“My family and I love the area, and there are still folks in Colorado who insist that I serve as their mechanical systems pro – even at a distance of 350 miles,” he said.  So it wasn’t a complete surprise to hear from a man who manages a mountaintop wedding venue outside of Durango, CO – just several days before a large gathering was to lease the facility for a ceremony.

Apparently, a large kitchen broiler – “absolutely needed by the caterer,” he said – wasn’t performing well.  The new manager was instructed to get Rader out to fix it.

The Watts/Dormont Flo0Pro-MD is protected by its own hard case, and is easily portable.

“I tried to help him diagnose and trouble-shoot the problem, but I quickly learned that they’d already attempted to solve the problem [to no avail],” said Rader.  “So, with less than a week before the large group arrived for the wedding – and with plenty of work to do in Albuquerque – Rader swept his schedule to allow time for a Friday night drive to Durango, hoping to have the problem solved for a drive home the next day.

“The challenge with remote site work is the need to pre-think everything,” he added.  “Would I have the right materials and supplies and spare parts with me, and anything else I might need to complete the job in one trip?”

By Friday afternoon, Rader visited a local supplier, buying some spare parts for the large, commercial kitchen broiler.  He ran between the truck and his shop’s well-stocked shelves a dozen times before his departure and was soon on his way, driving most of the distance that evening.

Keefer Rader, owner of Outlaw Mechanical, retrieves the FloPro-MD from his truck.

The next day, Keefer drove the last 20 miles to the wedding venue.  “Just after sunrise, the site was open just as the manager promised,” said Keefer.  He quickly found the griddle and set to work.

“I found that the broiler worked, but not well enough.  It needed more [LP] gas for more heat,” he explained.  Rader was unable to use a conventional manometer as the broiler didn’t have the test ports that he typically used for diagnosing hydronic boiler problems.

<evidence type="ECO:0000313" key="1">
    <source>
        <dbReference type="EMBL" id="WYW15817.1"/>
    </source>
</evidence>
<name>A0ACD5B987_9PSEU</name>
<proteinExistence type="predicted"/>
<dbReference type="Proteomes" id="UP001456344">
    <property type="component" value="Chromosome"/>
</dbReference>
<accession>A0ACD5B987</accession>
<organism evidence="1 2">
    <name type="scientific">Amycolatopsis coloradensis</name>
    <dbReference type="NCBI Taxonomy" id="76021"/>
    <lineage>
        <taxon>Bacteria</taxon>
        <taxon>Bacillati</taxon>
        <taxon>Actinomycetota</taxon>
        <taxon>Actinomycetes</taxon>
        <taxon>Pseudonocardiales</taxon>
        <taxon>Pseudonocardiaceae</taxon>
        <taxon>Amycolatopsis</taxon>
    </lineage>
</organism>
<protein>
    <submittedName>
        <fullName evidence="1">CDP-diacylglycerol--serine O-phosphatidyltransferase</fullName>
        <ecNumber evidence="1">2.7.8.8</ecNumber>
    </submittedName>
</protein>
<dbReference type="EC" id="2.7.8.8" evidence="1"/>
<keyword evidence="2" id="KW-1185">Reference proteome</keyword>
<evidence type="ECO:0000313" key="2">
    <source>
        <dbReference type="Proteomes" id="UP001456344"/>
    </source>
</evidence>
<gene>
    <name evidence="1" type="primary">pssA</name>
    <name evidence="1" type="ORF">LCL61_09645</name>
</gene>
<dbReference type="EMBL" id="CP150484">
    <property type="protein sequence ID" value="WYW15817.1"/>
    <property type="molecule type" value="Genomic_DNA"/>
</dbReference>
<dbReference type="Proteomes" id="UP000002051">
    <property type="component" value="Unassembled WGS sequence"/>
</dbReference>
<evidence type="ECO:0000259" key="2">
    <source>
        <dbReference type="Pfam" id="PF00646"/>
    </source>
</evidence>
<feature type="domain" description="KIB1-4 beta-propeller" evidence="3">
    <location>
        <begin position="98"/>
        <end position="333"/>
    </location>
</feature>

He went to the truck for the FloPro-MD diagnostic tool.  “It’s now one of my go-to tools for gas appliance work,” he said.  “The FloPro showed that the pre-regulator gas flow and pressure were good, but on the regulator’s other [outgoing/supply] side, I began to see my problem.”

The Watts/Dormont FloPro-MD is a portable 3-in-1 gas flow meter, digital manometer, and calculator that helps service technicians and installers perform equipment start-ups, commissioning, and quickly diagnose gas flow or gas pressure issues with gas-burning appliances.

Among the supplies Rader learned long ago to keep in his truck:  several gas regulators.  “The FloPro made it perfectly clear that the broiler’s regulator had failed.  Once connected, the new regulator provided greater gas pressure to the broiler which worked as intended, with plenty of heat for the caterer set to arrive that afternoon.”

Rader explained that, as the tool is connected to the gas line, and is out of the way, he especially likes the [FloPro-MD’s] ability to diagnose problems while the appliance is operating.  “Managers at most commercial kitchens refuse to allow trouble-shooting or maintenance work during hours of operation because of the need to shut the appliance down – or, even worse –  to cut gas service at a manifold to several gas appliances.  Not with this tool – it’s designed to work while the appliance is in use.”

The FloPro-MD performs its diagnostic tasks, and provides useful data, while in-line (as gas courses through it). Here’s the device, in place, while flames heat the griddle following Keefer’s successful fix.

“The FloPro does the work of a variety of other tools,” added Rader.  “It offers the function and intelligence of a manometer, and a gas flow meter, too.  It offers precise diagnostics, with plain English on the screen.  My hat’s off to the [tool’s] designer.  The FloPro now has a permanent place in my truck.”